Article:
We've arrived at that time when the great full-lengths albums of the year are really starting to pile up. And while I've struggled to keep up with all of them, my intention is to make sure I hit all of the most essential titles sooner or later. It sometimes feels like I've been writing about Neighborhood Brats forever. It's actually been just short of ten years. It's kind of hard to believe, then, that the band's new LP Confines of Life is only its third full-length album! Out on Taken By Surprise Records in Europe and Dirt Cult Records in North America, Confines of Life is the Neighborhood Brats' most stylistically diverse album yet -- and also its most urgent! On this release, vocalist Jenny Angelillo, guitarist George Rager, drummer Nick Aguilar, and bassist Mike West continue to operate under the influence of first wave California punk and early '80s punk/hardcore -- while also adding elements of pop, surf, post-punk, and modern punk rock. Angelillo and Rager -- who have kept this band going through multiple lineup changes over the years -- have found another dynamite rhythm section in Aguilar and West.
Confines Of Life, which blazes through 12 tracks in 22 and a half minutes, matches its furious musical power with a message that comes through clear as day. Neighborhood Brats aren't pulling any punches: they have no patience or tolerance for racism, sexism, transphobia, xenophobia, fascism, the patriarchy, or misogyny. On this album, they rage against many of these things while lamenting a world besieged by environmental crisis, systematic oppression, and economic inequality. Songs like "Who Took The Rain" and "Transitional Housing" find the band embracing a pop sensibility like never before, while "Migraines" is a perfect example of what "post-punk" music ought to be. "Signs and Semantics", which is all at once dark, melodic, and intense, is the kind of song that nobody could pull off quite like Neighborhood Brats do. And with this being a Neighborhood Brats album, you know to expect your fair share of raging and pissed-off hardcore tracks. "FFBF" and "Harvey Weinstein Is A Symptom" are two of the best songs this band has ever done in that vein, and they should be played excessively loud while you scream along to every lyric.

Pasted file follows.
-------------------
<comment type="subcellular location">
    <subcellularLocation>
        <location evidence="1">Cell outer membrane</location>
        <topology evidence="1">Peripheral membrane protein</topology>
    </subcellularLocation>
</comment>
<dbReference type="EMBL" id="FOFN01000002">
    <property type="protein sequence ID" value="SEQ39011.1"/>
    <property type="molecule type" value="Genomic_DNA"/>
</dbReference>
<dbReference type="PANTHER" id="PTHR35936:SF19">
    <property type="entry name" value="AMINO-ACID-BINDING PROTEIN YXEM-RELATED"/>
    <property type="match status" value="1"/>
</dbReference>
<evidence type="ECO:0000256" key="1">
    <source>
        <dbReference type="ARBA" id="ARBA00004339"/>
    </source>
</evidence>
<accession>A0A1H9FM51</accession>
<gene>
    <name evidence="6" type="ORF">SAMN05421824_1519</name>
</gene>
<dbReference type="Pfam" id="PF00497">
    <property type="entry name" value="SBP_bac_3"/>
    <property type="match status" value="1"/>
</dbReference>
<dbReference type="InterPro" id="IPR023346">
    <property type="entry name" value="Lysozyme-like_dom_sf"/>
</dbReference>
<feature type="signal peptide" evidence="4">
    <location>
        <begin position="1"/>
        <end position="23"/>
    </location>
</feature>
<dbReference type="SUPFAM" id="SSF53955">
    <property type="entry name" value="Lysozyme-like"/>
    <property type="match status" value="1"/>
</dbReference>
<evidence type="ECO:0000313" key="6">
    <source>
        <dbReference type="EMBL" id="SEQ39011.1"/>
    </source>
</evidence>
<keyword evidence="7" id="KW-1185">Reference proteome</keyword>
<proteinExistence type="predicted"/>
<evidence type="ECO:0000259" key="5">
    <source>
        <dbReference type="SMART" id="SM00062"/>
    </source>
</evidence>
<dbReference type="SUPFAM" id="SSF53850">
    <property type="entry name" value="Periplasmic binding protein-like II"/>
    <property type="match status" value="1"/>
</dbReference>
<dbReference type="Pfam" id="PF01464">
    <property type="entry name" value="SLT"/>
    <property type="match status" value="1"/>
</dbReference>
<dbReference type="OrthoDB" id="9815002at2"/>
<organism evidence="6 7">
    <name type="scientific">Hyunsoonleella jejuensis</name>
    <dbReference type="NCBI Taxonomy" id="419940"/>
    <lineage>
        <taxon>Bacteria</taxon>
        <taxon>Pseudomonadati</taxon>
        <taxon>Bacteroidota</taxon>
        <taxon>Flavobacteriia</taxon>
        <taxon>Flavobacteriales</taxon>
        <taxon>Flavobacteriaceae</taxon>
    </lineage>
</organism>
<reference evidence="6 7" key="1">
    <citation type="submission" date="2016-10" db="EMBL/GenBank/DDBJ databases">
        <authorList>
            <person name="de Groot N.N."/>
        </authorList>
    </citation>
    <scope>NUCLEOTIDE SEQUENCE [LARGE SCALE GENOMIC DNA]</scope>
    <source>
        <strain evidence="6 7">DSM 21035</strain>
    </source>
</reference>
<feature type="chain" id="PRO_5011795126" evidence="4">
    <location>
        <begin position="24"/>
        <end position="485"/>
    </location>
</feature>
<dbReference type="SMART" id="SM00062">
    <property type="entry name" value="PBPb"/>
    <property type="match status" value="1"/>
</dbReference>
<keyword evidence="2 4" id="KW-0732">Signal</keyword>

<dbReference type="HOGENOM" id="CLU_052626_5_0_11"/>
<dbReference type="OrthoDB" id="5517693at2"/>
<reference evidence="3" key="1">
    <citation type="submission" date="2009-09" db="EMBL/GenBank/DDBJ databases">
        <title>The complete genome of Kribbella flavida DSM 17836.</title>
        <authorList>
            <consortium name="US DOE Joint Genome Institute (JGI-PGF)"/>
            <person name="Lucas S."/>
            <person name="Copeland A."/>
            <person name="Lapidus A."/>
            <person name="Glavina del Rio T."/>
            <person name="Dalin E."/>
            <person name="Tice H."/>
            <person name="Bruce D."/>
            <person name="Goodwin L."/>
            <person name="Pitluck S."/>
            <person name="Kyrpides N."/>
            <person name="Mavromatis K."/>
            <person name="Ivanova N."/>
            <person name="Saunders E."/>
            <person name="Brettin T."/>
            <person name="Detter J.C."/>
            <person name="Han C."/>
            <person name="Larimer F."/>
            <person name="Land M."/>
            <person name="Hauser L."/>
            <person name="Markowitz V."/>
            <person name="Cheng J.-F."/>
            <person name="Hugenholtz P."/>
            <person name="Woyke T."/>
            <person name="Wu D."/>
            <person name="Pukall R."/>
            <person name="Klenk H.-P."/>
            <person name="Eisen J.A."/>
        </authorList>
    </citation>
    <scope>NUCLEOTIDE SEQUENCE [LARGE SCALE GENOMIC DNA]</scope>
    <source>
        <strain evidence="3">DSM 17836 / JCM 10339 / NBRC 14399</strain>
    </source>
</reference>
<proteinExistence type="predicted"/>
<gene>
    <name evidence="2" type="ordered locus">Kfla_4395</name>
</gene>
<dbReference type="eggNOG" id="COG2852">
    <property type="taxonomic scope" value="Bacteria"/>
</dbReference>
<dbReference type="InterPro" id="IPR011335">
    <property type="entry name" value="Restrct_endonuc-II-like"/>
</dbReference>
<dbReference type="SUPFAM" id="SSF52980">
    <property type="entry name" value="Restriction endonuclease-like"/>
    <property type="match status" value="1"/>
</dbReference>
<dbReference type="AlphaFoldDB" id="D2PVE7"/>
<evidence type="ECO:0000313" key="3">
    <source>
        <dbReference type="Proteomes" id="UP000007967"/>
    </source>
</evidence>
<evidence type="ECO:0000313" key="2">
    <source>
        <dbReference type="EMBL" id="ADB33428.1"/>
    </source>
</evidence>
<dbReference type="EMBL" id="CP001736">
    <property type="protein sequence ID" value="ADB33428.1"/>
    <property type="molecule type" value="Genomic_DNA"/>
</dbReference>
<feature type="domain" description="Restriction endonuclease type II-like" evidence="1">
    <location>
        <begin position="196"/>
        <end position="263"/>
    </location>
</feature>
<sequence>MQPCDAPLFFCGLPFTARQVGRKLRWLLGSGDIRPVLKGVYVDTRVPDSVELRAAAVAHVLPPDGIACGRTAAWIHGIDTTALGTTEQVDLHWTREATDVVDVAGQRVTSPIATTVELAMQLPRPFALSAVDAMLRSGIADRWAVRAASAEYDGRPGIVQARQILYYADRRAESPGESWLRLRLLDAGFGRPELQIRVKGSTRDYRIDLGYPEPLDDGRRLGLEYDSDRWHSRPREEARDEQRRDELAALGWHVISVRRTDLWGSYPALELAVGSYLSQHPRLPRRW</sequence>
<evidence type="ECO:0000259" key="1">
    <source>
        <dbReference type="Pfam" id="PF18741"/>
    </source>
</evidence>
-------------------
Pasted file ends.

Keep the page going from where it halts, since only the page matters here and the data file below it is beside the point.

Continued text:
Is there a better punk rock band in existence than Neighborhood Brats? Honestly, I can't think of one! This band has it all: musical chops, a powerhouse singer/lyricist, excellent songwriting, and something (actually lots of things) to stand for. While Neighborhood Brats have not veered far from their original musical blueprint, they have continually progressed through their early EPs and each of their full-length albums. Confines of Life manages to be a vintage Neighborhood Brats album even as it finds the band taking another step forward. Even with all of the wonderful styles of music that exist in this world, there are times when nothing but kick-ass punk rock will do. If you find yourself in that situation, I highly recommend Confines of Life.